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This site was actively maintained from 2006 to 2016. Since then I have kept it online for historical interest, but have made no further updates. Much of the information in these pages is now incorrect or obsolete.

Other people's journeys: Balkan travelogues 2009

29 November 2009

Apart from a short trip to Romania I haven’t had the chance to visit the Balkans this year, so I’ve been travelling vicariously by reading other people’s online travelogues. In this post I list a selection of trip reports that may prove useful or interesting to readers planning a trip to the region. All of them date from 2009 or the second half of 2008 so the information should be up to date.

Most of the travelogues I’ve come across are about multi-country trips through Southeast Europe. A good example is “Traveling the Balkans”, an account of a trip through Slovenia, Croatia, Montenegro, Albania, and Greece in May 2009. The site features detailed descriptions of some of the trickier cross-border transport connections in the region, including a bus from Venice to Ljubljana and a taxi-plus-minibus combination from Bar to Tirana. The author’s overall conclusion: “I recommend this trip to anyone who has not spent time in this seriously awesome region”.

The author of “Balkans2009’s Great Adventure” reaches a similar conclusion: “All in all our trip to the Balkans was tremendously fun. We saw amazing sites, ate great food, and met some wonderful people. We’d strongly urge anyone who has a lust for off-the-beaten-path travel to consider visiting this part of the world”. Craig and Efren also travelled by public transport, starting in Sarajevo and taking in the Croatian and Montenegrin coasts. They then headed further off the beaten path, flying from Tivat to Pristina in a plane with a total of just four passengers, exploring Pristina, Gjakova, and Prizren, before heading to Macedonia and finally Athens.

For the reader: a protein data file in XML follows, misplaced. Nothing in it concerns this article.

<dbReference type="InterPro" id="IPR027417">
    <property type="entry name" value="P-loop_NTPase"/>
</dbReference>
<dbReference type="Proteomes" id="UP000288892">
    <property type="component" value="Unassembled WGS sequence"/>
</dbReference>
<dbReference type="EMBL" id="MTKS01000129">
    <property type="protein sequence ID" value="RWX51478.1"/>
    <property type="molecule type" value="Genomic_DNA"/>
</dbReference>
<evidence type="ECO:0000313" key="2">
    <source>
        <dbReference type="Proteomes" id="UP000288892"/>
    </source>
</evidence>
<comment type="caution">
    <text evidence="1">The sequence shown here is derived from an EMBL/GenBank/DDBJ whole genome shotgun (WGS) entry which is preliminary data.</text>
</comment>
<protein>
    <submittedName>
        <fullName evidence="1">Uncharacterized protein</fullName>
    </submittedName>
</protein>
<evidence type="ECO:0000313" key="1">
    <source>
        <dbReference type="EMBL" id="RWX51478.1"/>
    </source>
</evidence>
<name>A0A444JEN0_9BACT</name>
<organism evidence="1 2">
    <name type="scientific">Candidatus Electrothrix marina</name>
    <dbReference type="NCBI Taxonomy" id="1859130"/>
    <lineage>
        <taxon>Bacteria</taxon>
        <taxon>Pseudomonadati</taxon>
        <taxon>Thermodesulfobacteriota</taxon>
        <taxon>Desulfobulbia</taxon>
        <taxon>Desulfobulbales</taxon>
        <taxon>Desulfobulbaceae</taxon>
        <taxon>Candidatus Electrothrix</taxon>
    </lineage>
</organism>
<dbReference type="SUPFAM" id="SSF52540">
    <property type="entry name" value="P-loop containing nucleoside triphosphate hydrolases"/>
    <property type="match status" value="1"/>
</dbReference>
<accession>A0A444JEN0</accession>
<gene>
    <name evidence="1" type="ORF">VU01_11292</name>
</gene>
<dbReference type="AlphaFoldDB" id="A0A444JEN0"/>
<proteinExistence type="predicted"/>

If you’re thinking of taking a car to the Western Balkans, check out “Chokk’s Road Trip”, which describes a drive from Belgium to Albania and back again, with stops in Bosnia, Croatia, and Montenegro along the way. As well as descriptions of the sights and sounds of the journey, the blog includes descriptions of driving conditions on the E65 (Adriatic Highway), the Mostar-Metkovic road, and two border crossings between Albania and Montenegro.

Travelvice” blogger Craig Heimburger chose a much slower approach to travelling in Southeast Europe in late 2008, spending about two months in Romania and a month in Bulgaria. If you are interested in the possibilities of CouchSurfing in the region this blog should be of interest, as Craig managed to rack up more than 100 consecutive nights staying in this form of accommodation (at the cost of what sounds like a frightening amount of time spent at a computer chasing up invitations). This method of travel brought him to a variety of places rarely visited by foreign tourists. To be honest, I suspect some of these place are rarely visited for a very good reason. Much as I love both countries, I can see how a tour of grey, run-down provincial towns in the depths of winter might not leave a very good impression, so I wasn’t too suprised that Craig seemed generally underwhelmed by both countries.

Also travelling through Southeast Europe on a low budget was Wade at “Vagabond Journey”, who visited Serbia, Croatia, and Bosnia. He seems to have had less luck than Travelvice in finding Couchsurfing hosts, and concludes that “Europe is expensive to travel in winter”. In line with the site’s overall theme of Budget Travel, several posts list the costs of basics such as bread, water, and cheese.

After all those multi-country itineraries, I’d like to mention two blogs that stick (mainly) to one country:

Nothing Against Serbia” is the blog of a Swiss architect married to a Serbian. As well as many travel tips drawn from the writer’s travels around Serbia, the blog features photos and descriptions of many aspects of Serbian architecture and design.

Finally, ““Ellis and Jodie’s Bulgarian Adventure is a blog by a couple who moved to Sofia from Israel in January 2009, covering the highs and lows of adapting to life in a new country - including the challenges of learning Bulgarian and the unpredictable results of using GPS to navigate Bulgaria’s road network.